An engaging, feel-good novel about elementary school life.

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ROOKIE OF THE YEAR

From the Rip & Red series , Vol. 2

Following series opener A Whole New Ballgame (2015), this second installment of the Rip and Red series finds the eponymous fifth-graders feeling pretty good about the year…until a new girl turns their world upside down.

A diverse cast of characters highlights this good-natured, high-spirited slice of life at Reese Jones Elementary School. Narrator Mason Irving, nicknamed Rip, is an African-American student whose mother is a principal at another school. Blake Daniels, nicknamed Red for his hair, is on the autism spectrum, Avery is in a wheelchair, and their new teacher, Mr. Acevedo, has family in the Dominican Republic. Mr. Acevedo’s class is a student’s dream—lots of breaks in the school day, few tests, and not much in the way of worksheets. Enter Takara Eid, called Tiki by her friends, with an Egyptian father and a forceful presence. Tiki turns out to be quite the basketball player, and she leads a protest against the terrible food in the cafeteria. Her aggressive personality forces everyone to rethink their places in the elementary school universe, and everyone is changed. Even Red makes satisfying emotional progress and becomes something of a hero in the end. Bildner, a former teacher, casts an affectionate eye on school life and creates likable characters in realistic school situations, managing to make characters unique within their school group.

An engaging, feel-good novel about elementary school life. (Fiction. 8-12)

Pub Date: July 12, 2016

ISBN: 978-0-374-30134-7

Page Count: 272

Publisher: Farrar, Straus and Giroux

Review Posted Online: March 30, 2016

Kirkus Reviews Issue: April 15, 2016

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With Ivan’s movie out this year from Disney, expect great interest—it will be richly rewarded.

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THE ONE AND ONLY BOB

Tiny, sassy Bob the dog, friend of The One and Only Ivan (2012), returns to tell his tale.

Wisecracking Bob, who is a little bit Chihuahua among other things, now lives with his girl, Julia, and her parents. Happily, her father works at Wildworld Zoological Park and Sanctuary, the zoo where Bob’s two best friends, Ivan the gorilla and Ruby the elephant, live, so Bob gets to visit and catch up with them regularly. Due to an early betrayal, Bob doesn’t trust humans (most humans are good only for their thumbs); he fears he’s going soft living with Julia, and he’s certain he is a Bad Dog—as in “not a good representative of my species.” On a visit to the zoo with a storm threatening, Bob accidentally falls into the gorilla enclosure just as a tornado strikes. So that’s what it’s like to fly. In the storm’s aftermath, Bob proves to everyone (and finally himself) that there is a big heart in that tiny chest…and a brave one too. With this companion, Applegate picks up where her Newbery Medal winner left off, and fans will be overjoyed to ride along in the head of lovable, self-deprecating Bob on his storm-tossed adventure. His wry doggy observations and attitude are pitch perfect (augmented by the canine glossary and Castelao’s picture dictionary of dog postures found in the frontmatter). Gorilla Ivan described Julia as having straight, black hair in the previous title, and Castelao's illustrations in that volume showed her as pale-skinned. (Finished art not available for review.)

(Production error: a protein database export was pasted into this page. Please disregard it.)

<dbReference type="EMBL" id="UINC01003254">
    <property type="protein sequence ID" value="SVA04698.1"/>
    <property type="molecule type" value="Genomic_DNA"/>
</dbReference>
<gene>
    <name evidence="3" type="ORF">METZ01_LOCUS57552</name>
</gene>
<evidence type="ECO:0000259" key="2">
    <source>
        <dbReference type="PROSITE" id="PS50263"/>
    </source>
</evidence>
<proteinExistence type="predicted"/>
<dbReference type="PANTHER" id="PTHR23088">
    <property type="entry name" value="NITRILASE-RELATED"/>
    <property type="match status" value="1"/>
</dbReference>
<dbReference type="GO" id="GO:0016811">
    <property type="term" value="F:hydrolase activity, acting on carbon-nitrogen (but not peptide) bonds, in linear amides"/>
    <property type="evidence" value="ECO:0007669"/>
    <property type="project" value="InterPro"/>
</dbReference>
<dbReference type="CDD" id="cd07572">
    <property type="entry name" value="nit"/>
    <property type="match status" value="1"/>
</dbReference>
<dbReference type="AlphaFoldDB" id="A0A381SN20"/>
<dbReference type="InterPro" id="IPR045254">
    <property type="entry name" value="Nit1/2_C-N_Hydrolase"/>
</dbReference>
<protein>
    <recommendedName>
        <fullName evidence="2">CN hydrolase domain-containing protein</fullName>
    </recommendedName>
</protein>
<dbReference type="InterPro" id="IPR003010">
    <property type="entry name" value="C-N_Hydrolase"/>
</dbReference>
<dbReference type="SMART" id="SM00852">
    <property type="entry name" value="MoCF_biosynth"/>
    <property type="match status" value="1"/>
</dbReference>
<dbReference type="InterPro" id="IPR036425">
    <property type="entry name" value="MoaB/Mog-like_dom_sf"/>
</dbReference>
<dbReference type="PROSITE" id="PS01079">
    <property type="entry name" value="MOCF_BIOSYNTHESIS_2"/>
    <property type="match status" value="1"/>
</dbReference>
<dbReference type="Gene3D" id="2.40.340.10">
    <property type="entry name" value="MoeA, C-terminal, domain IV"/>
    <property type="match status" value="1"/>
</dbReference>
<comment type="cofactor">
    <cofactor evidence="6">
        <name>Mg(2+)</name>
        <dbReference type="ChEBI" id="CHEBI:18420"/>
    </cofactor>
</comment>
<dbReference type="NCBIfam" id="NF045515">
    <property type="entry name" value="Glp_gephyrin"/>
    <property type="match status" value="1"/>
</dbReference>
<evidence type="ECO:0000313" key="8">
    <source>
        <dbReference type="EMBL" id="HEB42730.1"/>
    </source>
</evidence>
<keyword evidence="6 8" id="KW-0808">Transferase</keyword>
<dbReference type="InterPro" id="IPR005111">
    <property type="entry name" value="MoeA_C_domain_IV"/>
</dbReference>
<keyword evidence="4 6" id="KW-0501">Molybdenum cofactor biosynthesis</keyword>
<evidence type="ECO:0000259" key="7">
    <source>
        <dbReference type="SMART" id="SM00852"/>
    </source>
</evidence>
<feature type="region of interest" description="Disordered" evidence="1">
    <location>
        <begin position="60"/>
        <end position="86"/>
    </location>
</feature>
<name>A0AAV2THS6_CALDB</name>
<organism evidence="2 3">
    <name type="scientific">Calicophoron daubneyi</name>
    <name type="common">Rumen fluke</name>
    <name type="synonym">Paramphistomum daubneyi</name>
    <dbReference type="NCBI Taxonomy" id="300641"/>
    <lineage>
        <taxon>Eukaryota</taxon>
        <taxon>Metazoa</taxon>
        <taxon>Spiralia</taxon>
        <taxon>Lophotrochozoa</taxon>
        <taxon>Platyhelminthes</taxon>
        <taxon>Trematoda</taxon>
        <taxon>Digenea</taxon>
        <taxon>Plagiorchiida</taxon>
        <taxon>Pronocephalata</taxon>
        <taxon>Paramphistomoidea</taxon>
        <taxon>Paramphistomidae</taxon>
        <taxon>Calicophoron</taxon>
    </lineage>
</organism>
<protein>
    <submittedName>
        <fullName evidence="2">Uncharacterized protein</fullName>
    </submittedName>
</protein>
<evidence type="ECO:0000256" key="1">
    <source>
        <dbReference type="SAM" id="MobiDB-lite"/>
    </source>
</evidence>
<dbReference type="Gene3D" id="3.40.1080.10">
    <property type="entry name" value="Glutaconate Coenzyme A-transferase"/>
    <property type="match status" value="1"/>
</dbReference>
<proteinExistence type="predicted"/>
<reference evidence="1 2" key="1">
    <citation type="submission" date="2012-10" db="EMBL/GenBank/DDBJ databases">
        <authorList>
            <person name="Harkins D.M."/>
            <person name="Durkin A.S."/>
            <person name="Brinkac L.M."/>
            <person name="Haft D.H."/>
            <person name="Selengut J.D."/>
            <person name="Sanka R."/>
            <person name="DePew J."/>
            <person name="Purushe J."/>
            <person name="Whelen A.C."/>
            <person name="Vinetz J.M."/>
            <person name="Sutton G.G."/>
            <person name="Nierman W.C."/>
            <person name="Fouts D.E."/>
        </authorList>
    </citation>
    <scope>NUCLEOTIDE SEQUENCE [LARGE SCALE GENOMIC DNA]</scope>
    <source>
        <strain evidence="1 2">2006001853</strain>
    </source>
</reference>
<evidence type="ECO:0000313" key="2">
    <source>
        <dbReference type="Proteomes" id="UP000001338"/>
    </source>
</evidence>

With Ivan’s movie out this year from Disney, expect great interest—it will be richly rewarded. (afterword) (Fiction. 8-12)

Pub Date: May 5, 2020

ISBN: 978-0-06-299131-7

Page Count: 352

Publisher: Harper/HarperCollins

Review Posted Online: March 25, 2020

Kirkus Reviews Issue: April 15, 2020

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A deftly told story that dramatizes how Danes appointed themselves bodyguards—not only for their king, who was in the habit...

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The author of the Anastasia books as well as more serious fiction (Rabble Starkey, 1987) offers her first historical fiction—a story about the escape of the Jews from Denmark in 1943.

Five years younger than Lisa in Carol Matas' Lisa's War (1989), Annemarie Johansen has, at 10, known three years of Nazi occupation. Though ever cautious and fearful of the ubiquitous soldiers, she is largely unaware of the extent of the danger around her; the Resistance kept even its participants safer by telling them as little as possible, and Annemarie has never been told that her older sister Lise died in its service. When the Germans plan to round up the Jews, the Johansens take in Annemarie's friend, Ellen Rosen, and pretend she is their daughter; later, they travel to Uncle Hendrik's house on the coast, where the Rosens and other Jews are transported by fishing boat to Sweden. Apart from Lise's offstage death, there is little violence here; like Annemarie, the reader is protected from the full implications of events—but will be caught up in the suspense and menace of several encounters with soldiers and in Annemarie's courageous run as courier on the night of the escape. The book concludes with the Jews' return, after the war, to homes well kept for them by their neighbors.

A deftly told story that dramatizes how Danes appointed themselves bodyguards—not only for their king, who was in the habit of riding alone in Copenhagen, but for their Jews. (Historical fiction. 9-12)

Pub Date: April 1, 1989

ISBN: 0547577095

Page Count: 156

Publisher: Houghton Mifflin

Review Posted Online: Oct. 17, 2011

Kirkus Reviews Issue: March 15, 1989

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